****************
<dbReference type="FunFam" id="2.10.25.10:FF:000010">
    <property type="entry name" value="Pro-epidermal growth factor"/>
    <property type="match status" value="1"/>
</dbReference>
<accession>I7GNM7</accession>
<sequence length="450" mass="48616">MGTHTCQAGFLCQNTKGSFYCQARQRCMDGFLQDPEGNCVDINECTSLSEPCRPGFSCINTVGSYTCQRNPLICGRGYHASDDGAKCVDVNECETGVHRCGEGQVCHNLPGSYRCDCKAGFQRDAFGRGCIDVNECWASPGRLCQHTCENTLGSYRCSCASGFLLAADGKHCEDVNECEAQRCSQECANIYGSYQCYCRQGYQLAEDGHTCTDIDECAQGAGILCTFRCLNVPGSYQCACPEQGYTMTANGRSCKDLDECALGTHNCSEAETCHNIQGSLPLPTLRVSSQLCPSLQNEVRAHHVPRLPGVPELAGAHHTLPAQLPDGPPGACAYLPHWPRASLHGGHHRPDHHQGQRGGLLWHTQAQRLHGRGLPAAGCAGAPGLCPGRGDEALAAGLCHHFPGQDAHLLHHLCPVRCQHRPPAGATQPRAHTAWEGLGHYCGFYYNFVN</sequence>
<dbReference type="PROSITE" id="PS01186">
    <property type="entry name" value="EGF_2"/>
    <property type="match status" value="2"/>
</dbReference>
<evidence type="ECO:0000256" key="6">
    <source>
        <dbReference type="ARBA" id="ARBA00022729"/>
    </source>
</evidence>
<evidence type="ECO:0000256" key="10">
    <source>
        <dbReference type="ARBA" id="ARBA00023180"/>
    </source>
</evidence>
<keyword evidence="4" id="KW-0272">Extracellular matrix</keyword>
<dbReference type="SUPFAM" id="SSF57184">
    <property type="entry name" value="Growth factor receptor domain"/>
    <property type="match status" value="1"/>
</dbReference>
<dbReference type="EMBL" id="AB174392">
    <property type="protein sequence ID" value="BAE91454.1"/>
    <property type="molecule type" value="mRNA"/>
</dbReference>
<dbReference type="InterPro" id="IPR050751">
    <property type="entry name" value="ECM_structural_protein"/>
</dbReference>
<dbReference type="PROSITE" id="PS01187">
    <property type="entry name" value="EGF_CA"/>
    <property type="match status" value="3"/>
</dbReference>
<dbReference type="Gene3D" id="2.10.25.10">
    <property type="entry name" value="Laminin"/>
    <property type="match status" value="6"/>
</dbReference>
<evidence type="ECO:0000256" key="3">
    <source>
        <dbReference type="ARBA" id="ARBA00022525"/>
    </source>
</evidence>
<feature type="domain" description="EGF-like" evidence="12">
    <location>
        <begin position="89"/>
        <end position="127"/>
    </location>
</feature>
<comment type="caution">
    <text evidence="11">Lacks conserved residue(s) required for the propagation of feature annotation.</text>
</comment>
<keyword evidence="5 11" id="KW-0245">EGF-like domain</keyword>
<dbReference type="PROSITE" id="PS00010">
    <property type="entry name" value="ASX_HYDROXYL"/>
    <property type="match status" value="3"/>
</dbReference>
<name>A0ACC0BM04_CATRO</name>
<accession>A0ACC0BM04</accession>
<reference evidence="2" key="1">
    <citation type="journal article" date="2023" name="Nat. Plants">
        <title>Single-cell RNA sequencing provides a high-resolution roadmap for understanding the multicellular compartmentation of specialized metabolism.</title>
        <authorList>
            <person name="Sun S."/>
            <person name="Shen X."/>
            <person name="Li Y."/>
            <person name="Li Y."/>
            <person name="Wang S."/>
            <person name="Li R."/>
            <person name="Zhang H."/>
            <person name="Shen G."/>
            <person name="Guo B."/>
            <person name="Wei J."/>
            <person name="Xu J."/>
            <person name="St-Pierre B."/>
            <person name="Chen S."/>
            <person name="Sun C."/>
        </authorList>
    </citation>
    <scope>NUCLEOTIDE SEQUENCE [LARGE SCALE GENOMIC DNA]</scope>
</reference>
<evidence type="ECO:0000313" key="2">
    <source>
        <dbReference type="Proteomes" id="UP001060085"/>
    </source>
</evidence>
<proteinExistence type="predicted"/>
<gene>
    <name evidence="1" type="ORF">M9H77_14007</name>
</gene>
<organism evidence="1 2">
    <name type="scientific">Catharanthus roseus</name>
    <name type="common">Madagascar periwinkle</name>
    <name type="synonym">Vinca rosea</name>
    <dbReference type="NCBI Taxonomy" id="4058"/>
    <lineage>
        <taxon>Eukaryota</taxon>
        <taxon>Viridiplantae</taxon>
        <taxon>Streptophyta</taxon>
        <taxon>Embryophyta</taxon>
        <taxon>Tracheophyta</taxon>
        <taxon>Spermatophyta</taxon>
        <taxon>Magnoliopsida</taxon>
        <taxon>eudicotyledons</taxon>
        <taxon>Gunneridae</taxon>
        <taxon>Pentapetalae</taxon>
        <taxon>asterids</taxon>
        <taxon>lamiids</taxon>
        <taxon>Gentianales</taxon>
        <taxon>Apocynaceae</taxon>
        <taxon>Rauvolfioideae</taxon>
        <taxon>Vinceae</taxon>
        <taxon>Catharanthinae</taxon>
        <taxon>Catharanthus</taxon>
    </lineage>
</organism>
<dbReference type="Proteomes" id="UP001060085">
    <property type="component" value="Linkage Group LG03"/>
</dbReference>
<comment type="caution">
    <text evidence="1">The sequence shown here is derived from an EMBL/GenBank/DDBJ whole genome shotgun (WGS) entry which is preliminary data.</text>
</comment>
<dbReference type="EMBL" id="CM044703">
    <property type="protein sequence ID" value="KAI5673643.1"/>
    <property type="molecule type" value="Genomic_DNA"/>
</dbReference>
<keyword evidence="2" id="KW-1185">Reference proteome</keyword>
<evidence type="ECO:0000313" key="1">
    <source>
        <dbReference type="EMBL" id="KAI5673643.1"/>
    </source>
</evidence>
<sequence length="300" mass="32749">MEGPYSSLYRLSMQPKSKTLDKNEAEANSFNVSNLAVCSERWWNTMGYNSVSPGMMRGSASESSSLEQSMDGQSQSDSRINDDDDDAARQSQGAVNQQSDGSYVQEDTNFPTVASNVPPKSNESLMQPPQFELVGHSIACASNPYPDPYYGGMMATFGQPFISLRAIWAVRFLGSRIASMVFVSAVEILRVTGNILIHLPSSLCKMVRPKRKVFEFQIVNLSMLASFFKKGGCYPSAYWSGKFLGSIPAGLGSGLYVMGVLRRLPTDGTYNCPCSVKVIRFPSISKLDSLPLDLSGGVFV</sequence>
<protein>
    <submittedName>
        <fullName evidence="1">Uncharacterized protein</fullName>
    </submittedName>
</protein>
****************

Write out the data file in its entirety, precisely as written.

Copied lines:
<dbReference type="FunFam" id="2.10.25.10:FF:000010">
    <property type="entry name" value="Pro-epidermal growth factor"/>
    <property type="match status" value="1"/>
</dbReference>
<accession>I7GNM7</accession>
<sequence length="450" mass="48616">MGTHTCQAGFLCQNTKGSFYCQARQRCMDGFLQDPEGNCVDINECTSLSEPCRPGFSCINTVGSYTCQRNPLICGRGYHASDDGAKCVDVNECETGVHRCGEGQVCHNLPGSYRCDCKAGFQRDAFGRGCIDVNECWASPGRLCQHTCENTLGSYRCSCASGFLLAADGKHCEDVNECEAQRCSQECANIYGSYQCYCRQGYQLAEDGHTCTDIDECAQGAGILCTFRCLNVPGSYQCACPEQGYTMTANGRSCKDLDECALGTHNCSEAETCHNIQGSLPLPTLRVSSQLCPSLQNEVRAHHVPRLPGVPELAGAHHTLPAQLPDGPPGACAYLPHWPRASLHGGHHRPDHHQGQRGGLLWHTQAQRLHGRGLPAAGCAGAPGLCPGRGDEALAAGLCHHFPGQDAHLLHHLCPVRCQHRPPAGATQPRAHTAWEGLGHYCGFYYNFVN</sequence>
<dbReference type="PROSITE" id="PS01186">
    <property type="entry name" value="EGF_2"/>
    <property type="match status" value="2"/>
</dbReference>
<evidence type="ECO:0000256" key="6">
    <source>
        <dbReference type="ARBA" id="ARBA00022729"/>
    </source>
</evidence>
<evidence type="ECO:0000256" key="10">
    <source>
        <dbReference type="ARBA" id="ARBA00023180"/>
    </source>
</evidence>
<keyword evidence="4" id="KW-0272">Extracellular matrix</keyword>
<dbReference type="SUPFAM" id="SSF57184">
    <property type="entry name" value="Growth factor receptor domain"/>
    <property type="match status" value="1"/>
</dbReference>
<dbReference type="EMBL" id="AB174392">
    <property type="protein sequence ID" value="BAE91454.1"/>
    <property type="molecule type" value="mRNA"/>
</dbReference>
<dbReference type="InterPro" id="IPR050751">
    <property type="entry name" value="ECM_structural_protein"/>
</dbReference>
<dbReference type="PROSITE" id="PS01187">
    <property type="entry name" value="EGF_CA"/>
    <property type="match status" value="3"/>
</dbReference>
<dbReference type="Gene3D" id="2.10.25.10">
    <property type="entry name" value="Laminin"/>
    <property type="match status" value="6"/>
</dbReference>
<evidence type="ECO:0000256" key="3">
    <source>
        <dbReference type="ARBA" id="ARBA00022525"/>
    </source>
</evidence>
<feature type="domain" description="EGF-like" evidence="12">
    <location>
        <begin position="89"/>
        <end position="127"/>
    </location>
</feature>
<comment type="caution">
    <text evidence="11">Lacks conserved residue(s) required for the propagation of feature annotation.</text>
</comment>
<keyword evidence="5 11" id="KW-0245">EGF-like domain</keyword>
<dbReference type="PROSITE" id="PS00010">
    <property type="entry name" value="ASX_HYDROXYL"/>
    <property type="match status" value="3"/>
</dbReference>
<name>A0ACC0BM04_CATRO</name>
<accession>A0ACC0BM04</accession>
<reference evidence="2" key="1">
    <citation type="journal article" date="2023" name="Nat. Plants">
        <title>Single-cell RNA sequencing provides a high-resolution roadmap for understanding the multicellular compartmentation of specialized metabolism.</title>
        <authorList>
            <person name="Sun S."/>
            <person name="Shen X."/>
            <person name="Li Y."/>
            <person name="Li Y."/>
            <person name="Wang S."/>
            <person name="Li R."/>
            <person name="Zhang H."/>
            <person name="Shen G."/>
            <person name="Guo B."/>
            <person name="Wei J."/>
            <person name="Xu J."/>
            <person name="St-Pierre B."/>
            <person name="Chen S."/>
            <person name="Sun C."/>
        </authorList>
    </citation>
    <scope>NUCLEOTIDE SEQUENCE [LARGE SCALE GENOMIC DNA]</scope>
</reference>
<evidence type="ECO:0000313" key="2">
    <source>
        <dbReference type="Proteomes" id="UP001060085"/>
    </source>
</evidence>
<proteinExistence type="predicted"/>
<gene>
    <name evidence="1" type="ORF">M9H77_14007</name>
</gene>
<organism evidence="1 2">
    <name type="scientific">Catharanthus roseus</name>
    <name type="common">Madagascar periwinkle</name>
    <name type="synonym">Vinca rosea</name>
    <dbReference type="NCBI Taxonomy" id="4058"/>
    <lineage>
        <taxon>Eukaryota</taxon>
        <taxon>Viridiplantae</taxon>
        <taxon>Streptophyta</taxon>
        <taxon>Embryophyta</taxon>
        <taxon>Tracheophyta</taxon>
        <taxon>Spermatophyta</taxon>
        <taxon>Magnoliopsida</taxon>
        <taxon>eudicotyledons</taxon>
        <taxon>Gunneridae</taxon>
        <taxon>Pentapetalae</taxon>
        <taxon>asterids</taxon>
        <taxon>lamiids</taxon>
        <taxon>Gentianales</taxon>
        <taxon>Apocynaceae</taxon>
        <taxon>Rauvolfioideae</taxon>
        <taxon>Vinceae</taxon>
        <taxon>Catharanthinae</taxon>
        <taxon>Catharanthus</taxon>
    </lineage>
</organism>
<dbReference type="Proteomes" id="UP001060085">
    <property type="component" value="Linkage Group LG03"/>
</dbReference>
<comment type="caution">
    <text evidence="1">The sequence shown here is derived from an EMBL/GenBank/DDBJ whole genome shotgun (WGS) entry which is preliminary data.</text>
</comment>
<dbReference type="EMBL" id="CM044703">
    <property type="protein sequence ID" value="KAI5673643.1"/>
    <property type="molecule type" value="Genomic_DNA"/>
</dbReference>
<keyword evidence="2" id="KW-1185">Reference proteome</keyword>
<evidence type="ECO:0000313" key="1">
    <source>
        <dbReference type="EMBL" id="KAI5673643.1"/>
    </source>
</evidence>
<sequence length="300" mass="32749">MEGPYSSLYRLSMQPKSKTLDKNEAEANSFNVSNLAVCSERWWNTMGYNSVSPGMMRGSASESSSLEQSMDGQSQSDSRINDDDDDAARQSQGAVNQQSDGSYVQEDTNFPTVASNVPPKSNESLMQPPQFELVGHSIACASNPYPDPYYGGMMATFGQPFISLRAIWAVRFLGSRIASMVFVSAVEILRVTGNILIHLPSSLCKMVRPKRKVFEFQIVNLSMLASFFKKGGCYPSAYWSGKFLGSIPAGLGSGLYVMGVLRRLPTDGTYNCPCSVKVIRFPSISKLDSLPLDLSGGVFV</sequence>
<protein>
    <submittedName>
        <fullName evidence="1">Uncharacterized protein</fullName>
    </submittedName>
</protein>